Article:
William Carlos Williams and James Laughlin: Selected Letters

Hugh Witemeyer, Author, William Carlos Williams, Author W. W. Norton & Company $45 (293p) ISBN 978-0-393-02682-5
Over the years from 1933, when Harvard sophomore Laughlin met doctor-poet Williams and soon became his most dedicated publisher, the two men corresponded regularly until Williams's death in 1963. From the 149 well-annotated letters collected here one learns about the older man's attitudes toward his own writings and the works of others, his relationships with his publishers, his health and personal life. Williams writes expressively about T. S. Eliot's verse (``The only reason it doesn't smell is that it's synthetic''), Ezra Pound (``His letters are insults, the mewings of an 8th grade teacher,'' but ``we must forgive him his stupidities''), Randall Jarrell (``I don't know anyone I'm more determined to destroy'') and ``a kid named Tennessee Williams'' who has ``that beautiful lyric excitement that was in Lorca.'' Laughlin's affecting fictional account of one of their last meetings concludes the book. Although Williams was not a great letter writer, this collection, assembled by a professor of English at the University of New Mexico, is important for specialists in 20th-century literature. (Sept.)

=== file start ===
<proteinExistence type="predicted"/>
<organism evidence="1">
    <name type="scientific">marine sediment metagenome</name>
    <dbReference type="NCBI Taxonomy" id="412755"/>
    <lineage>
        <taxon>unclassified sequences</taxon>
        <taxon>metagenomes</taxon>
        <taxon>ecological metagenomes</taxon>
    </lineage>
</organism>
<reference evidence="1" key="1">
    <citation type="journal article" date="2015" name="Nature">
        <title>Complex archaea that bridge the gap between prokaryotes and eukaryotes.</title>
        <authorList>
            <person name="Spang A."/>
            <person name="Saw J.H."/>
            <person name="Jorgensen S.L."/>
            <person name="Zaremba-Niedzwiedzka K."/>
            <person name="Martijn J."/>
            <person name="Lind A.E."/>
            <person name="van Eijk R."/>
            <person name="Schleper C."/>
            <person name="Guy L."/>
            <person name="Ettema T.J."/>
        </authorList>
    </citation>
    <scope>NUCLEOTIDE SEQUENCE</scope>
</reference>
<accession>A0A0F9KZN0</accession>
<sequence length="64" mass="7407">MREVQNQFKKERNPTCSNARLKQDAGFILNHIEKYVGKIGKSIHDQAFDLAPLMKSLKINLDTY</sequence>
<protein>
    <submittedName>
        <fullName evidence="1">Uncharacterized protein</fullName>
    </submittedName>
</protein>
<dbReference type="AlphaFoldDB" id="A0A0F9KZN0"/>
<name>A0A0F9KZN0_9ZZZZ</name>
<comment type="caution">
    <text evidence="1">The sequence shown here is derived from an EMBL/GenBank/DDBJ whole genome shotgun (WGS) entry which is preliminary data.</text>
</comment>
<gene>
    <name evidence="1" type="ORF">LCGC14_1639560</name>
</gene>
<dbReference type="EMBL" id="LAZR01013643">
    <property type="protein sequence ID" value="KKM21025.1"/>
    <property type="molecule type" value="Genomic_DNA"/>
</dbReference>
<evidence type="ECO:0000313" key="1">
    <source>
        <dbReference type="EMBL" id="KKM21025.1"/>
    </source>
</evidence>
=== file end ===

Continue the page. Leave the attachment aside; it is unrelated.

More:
Reviewed on: 07/31/2000
Release date: 08/01/2000
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